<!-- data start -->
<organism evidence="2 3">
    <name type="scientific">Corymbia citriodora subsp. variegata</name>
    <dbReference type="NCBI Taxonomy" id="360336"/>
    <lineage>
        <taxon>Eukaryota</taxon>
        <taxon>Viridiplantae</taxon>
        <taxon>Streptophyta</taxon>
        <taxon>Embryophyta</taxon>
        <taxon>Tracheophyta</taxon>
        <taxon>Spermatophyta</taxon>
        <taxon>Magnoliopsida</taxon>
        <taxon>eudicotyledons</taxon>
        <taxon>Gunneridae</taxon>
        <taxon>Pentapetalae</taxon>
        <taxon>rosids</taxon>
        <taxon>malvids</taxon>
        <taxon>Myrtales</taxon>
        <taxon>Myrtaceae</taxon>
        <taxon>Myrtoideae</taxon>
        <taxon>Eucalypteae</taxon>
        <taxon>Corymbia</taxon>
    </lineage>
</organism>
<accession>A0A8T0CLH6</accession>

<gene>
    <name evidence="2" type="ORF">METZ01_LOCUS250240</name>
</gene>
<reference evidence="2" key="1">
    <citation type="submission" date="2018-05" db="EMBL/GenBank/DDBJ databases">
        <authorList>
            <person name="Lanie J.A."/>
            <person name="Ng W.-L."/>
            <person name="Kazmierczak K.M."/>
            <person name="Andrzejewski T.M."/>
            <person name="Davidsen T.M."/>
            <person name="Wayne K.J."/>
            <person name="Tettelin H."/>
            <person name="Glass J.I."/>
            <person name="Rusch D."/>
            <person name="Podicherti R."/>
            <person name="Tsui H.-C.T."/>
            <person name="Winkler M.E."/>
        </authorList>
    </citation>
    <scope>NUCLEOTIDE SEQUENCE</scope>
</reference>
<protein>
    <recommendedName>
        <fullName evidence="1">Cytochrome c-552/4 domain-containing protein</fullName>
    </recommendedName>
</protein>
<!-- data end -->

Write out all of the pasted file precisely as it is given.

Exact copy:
<organism evidence="2 3">
    <name type="scientific">Corymbia citriodora subsp. variegata</name>
    <dbReference type="NCBI Taxonomy" id="360336"/>
    <lineage>
        <taxon>Eukaryota</taxon>
        <taxon>Viridiplantae</taxon>
        <taxon>Streptophyta</taxon>
        <taxon>Embryophyta</taxon>
        <taxon>Tracheophyta</taxon>
        <taxon>Spermatophyta</taxon>
        <taxon>Magnoliopsida</taxon>
        <taxon>eudicotyledons</taxon>
        <taxon>Gunneridae</taxon>
        <taxon>Pentapetalae</taxon>
        <taxon>rosids</taxon>
        <taxon>malvids</taxon>
        <taxon>Myrtales</taxon>
        <taxon>Myrtaceae</taxon>
        <taxon>Myrtoideae</taxon>
        <taxon>Eucalypteae</taxon>
        <taxon>Corymbia</taxon>
    </lineage>
</organism>
<accession>A0A8T0CLH6</accession>

<gene>
    <name evidence="2" type="ORF">METZ01_LOCUS250240</name>
</gene>
<reference evidence="2" key="1">
    <citation type="submission" date="2018-05" db="EMBL/GenBank/DDBJ databases">
        <authorList>
            <person name="Lanie J.A."/>
            <person name="Ng W.-L."/>
            <person name="Kazmierczak K.M."/>
            <person name="Andrzejewski T.M."/>
            <person name="Davidsen T.M."/>
            <person name="Wayne K.J."/>
            <person name="Tettelin H."/>
            <person name="Glass J.I."/>
            <person name="Rusch D."/>
            <person name="Podicherti R."/>
            <person name="Tsui H.-C.T."/>
            <person name="Winkler M.E."/>
        </authorList>
    </citation>
    <scope>NUCLEOTIDE SEQUENCE</scope>
</reference>
<protein>
    <recommendedName>
        <fullName evidence="1">Cytochrome c-552/4 domain-containing protein</fullName>
    </recommendedName>
</protein>